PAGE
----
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The big shareholder groups in The ExOne Company (NASDAQ:XONE) have power over the company. Large companies usually have institutions as shareholders, and we usually see insiders owning shares in smaller companies. I generally like to see some degree of insider ownership, even if only a little. As Nassim Nicholas Taleb said, 'Don’t tell me what you think, tell me what you have in your portfolio.
ExOne is a smaller company with a market capitalization of US$261m, so it may still be flying under the radar of many institutional investors. In the chart below, we can see that institutions own shares in the company. Let's take a closer look to see what the different types of shareholders can tell us about ExOne.
What Does The Institutional Ownership Tell Us About ExOne?
Institutions typically measure themselves against a benchmark when reporting to their own investors, so they often become more enthusiastic about a stock once it's included in a major index. We would expect most companies to have some institutions on the register, especially if they are growing.
We can see that ExOne does have institutional investors; and they hold a good portion of the company's stock. This can indicate that the company has a certain degree of credibility in the investment community. However, it is best to be wary of relying on the supposed validation that comes with institutional investors. They too, get it wrong sometimes. It is not uncommon to see a big share price drop if two large institutional investors try to sell out of a stock at the same time. So it is worth checking the past earnings trajectory of ExOne, (below). Of course, keep in mind that there are other factors to consider, too.
We note that hedge funds don't have a meaningful investment in ExOne. The company's largest shareholder is S. Rockwell, with ownership of 23%. With 21% and 8.7% of the shares outstanding respectively, ARK Investment Management LLC and Nikko Asset Management Co., Ltd. are the second and third largest shareholders. Additionally, the company's CEO John Hartner directly holds 0.5% of the total shares outstanding.
After doing some more digging, we found that the top 3 shareholders collectively control more than half of the company's shares, implying that they have considerable power to influence the company's decisions.
While it makes sense to study institutional ownership data for a company, it also makes sense to study analyst sentiments to know which way the wind is blowing. There are plenty of analysts covering the stock, so it might be worth seeing what they are forecasting, too.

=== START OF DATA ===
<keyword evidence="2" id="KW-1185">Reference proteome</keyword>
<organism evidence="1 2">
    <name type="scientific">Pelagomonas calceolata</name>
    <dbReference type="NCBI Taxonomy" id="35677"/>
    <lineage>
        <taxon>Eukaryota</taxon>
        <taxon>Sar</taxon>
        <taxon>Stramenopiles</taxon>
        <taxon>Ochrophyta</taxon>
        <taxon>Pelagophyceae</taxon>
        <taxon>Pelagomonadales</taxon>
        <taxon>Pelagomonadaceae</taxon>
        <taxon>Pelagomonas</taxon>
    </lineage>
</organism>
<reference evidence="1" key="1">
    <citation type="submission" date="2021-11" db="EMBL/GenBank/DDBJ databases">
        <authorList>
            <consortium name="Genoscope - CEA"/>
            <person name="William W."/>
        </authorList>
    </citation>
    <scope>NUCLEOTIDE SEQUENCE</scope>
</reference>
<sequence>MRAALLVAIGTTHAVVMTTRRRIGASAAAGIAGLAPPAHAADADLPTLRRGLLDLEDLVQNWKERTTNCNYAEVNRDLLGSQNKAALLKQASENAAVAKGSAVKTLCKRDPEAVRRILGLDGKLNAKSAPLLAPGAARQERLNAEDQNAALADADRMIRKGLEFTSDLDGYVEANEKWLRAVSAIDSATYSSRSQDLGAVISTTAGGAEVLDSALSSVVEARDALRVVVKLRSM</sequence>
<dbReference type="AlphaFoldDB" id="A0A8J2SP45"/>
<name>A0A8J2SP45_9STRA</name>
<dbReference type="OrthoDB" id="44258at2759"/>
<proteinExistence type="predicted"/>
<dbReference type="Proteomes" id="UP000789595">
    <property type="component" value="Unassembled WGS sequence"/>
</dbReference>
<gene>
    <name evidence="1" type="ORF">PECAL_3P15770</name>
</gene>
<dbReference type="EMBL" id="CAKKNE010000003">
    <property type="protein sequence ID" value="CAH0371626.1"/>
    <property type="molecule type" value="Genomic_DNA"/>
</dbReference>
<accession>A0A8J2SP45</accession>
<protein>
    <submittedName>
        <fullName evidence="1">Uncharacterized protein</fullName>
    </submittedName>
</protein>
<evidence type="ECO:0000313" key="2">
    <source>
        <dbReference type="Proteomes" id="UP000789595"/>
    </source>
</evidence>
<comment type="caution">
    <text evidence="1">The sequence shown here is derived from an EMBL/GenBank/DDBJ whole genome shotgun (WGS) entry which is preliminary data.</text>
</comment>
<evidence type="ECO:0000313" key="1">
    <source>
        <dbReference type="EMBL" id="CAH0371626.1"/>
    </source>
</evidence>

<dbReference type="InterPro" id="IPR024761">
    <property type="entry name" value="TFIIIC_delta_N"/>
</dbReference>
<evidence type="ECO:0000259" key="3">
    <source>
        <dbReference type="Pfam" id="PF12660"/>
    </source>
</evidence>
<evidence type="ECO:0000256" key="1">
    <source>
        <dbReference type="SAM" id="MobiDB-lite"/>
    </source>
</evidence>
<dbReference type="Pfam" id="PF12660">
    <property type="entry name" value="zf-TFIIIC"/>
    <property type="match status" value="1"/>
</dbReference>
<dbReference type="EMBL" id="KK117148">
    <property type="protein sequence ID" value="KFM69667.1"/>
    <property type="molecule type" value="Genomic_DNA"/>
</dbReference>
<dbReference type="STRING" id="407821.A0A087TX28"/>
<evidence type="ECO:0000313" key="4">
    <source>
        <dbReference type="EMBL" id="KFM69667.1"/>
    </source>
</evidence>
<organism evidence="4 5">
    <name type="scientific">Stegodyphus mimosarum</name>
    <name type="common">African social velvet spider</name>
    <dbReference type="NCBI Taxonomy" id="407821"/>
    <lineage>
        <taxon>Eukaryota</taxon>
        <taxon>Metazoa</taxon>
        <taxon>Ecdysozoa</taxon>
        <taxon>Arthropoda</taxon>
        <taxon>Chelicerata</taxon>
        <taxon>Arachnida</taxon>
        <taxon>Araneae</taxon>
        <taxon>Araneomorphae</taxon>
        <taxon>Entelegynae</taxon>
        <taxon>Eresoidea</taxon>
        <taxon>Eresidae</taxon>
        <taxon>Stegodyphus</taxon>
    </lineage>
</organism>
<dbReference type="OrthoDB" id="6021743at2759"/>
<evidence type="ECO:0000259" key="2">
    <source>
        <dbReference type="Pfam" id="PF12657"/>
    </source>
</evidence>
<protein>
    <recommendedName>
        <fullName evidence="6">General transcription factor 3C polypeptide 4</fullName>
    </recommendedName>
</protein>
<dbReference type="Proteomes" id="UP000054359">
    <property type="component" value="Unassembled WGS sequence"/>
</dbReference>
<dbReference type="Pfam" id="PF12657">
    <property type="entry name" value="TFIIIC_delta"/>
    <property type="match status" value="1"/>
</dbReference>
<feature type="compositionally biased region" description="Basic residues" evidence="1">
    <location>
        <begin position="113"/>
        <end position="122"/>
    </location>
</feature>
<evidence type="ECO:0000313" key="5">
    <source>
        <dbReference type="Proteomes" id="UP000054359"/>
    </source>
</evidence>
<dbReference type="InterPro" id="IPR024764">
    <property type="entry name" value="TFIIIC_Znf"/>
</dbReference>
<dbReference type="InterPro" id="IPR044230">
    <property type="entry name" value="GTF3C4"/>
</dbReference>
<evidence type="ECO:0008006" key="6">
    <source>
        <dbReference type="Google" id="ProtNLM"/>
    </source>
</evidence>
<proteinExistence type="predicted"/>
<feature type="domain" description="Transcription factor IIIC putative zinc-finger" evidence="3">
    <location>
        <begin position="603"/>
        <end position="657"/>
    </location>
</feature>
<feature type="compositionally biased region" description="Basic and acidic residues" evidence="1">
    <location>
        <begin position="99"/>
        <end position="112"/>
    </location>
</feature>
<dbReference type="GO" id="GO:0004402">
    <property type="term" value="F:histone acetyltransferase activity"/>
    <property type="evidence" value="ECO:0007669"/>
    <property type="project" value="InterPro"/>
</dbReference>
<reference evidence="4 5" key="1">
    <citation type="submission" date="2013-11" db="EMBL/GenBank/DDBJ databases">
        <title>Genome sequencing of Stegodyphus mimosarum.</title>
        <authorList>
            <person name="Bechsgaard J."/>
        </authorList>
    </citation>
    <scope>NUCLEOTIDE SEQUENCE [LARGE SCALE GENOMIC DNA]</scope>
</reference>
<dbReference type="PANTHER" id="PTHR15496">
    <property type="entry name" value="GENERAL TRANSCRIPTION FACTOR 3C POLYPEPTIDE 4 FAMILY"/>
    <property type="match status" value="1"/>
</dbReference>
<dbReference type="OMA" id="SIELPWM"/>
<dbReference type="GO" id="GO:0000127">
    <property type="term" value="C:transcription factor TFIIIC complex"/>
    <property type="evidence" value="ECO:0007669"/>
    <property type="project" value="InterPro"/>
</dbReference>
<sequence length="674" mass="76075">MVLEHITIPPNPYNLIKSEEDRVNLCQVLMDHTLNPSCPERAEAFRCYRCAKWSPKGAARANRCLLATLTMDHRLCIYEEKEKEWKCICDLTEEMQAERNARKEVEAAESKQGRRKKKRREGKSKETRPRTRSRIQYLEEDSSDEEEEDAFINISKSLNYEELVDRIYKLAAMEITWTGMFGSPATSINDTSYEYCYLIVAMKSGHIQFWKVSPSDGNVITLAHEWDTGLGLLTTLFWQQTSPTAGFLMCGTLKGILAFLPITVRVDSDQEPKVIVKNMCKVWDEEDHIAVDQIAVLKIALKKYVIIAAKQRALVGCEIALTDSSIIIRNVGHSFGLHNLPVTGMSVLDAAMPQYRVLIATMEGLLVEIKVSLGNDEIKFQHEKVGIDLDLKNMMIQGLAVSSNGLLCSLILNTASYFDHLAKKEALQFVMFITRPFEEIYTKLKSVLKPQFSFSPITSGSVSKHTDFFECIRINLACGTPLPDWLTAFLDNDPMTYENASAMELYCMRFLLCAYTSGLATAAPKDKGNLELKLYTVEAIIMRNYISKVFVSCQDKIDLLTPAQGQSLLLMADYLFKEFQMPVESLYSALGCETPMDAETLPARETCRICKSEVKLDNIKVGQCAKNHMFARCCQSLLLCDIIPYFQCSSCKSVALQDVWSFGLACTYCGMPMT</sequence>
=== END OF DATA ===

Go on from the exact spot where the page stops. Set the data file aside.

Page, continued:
Insider Ownership Of ExOne
The definition of an insider can differ slightly between different countries, but members of the board of directors always count. Management ultimately answers to the board. However, it is not uncommon for managers to be executive board members, especially if they are a founder or the CEO.
I generally consider insider ownership to be a good thing. However, on some occasions it makes it more difficult for other shareholders to hold the board accountable for decisions.
Our most recent data indicates that insiders own a reasonable proportion of The ExOne Company. Insiders own US$69m worth of shares in the US$261m company. It is great to see insiders so invested in the business. It might be worth checking if those insiders have been buying recently.
General Public Ownership
With a 27% ownership, the general public have some degree of sway over ExOne. While this size of ownership may not be enough to sway a policy decision in their favour, they can still make a collective impact on company policies.
It's always worth thinking about the different groups who own shares in a company. But to understand ExOne better, we need to consider many other factors. To that end, you should be aware of the 3 warning signs we've spotted with ExOne .
Ultimately the future is most important. You can access this free report on analyst forecasts for the company.
NB: Figures in this article are calculated using data from the last twelve months, which refer to the 12-month period ending on the last date of the month the financial statement is dated. This may not be consistent with full year annual report figures.
This article by Simply Wall St is general in nature. It does not constitute a recommendation to buy or sell any stock, and does not take account of your objectives, or your financial situation. We aim to bring you long-term focused analysis driven by fundamental data. Note that our analysis may not factor in the latest price-sensitive company announcements or qualitative material. Simply Wall St has no position in any stocks mentioned.
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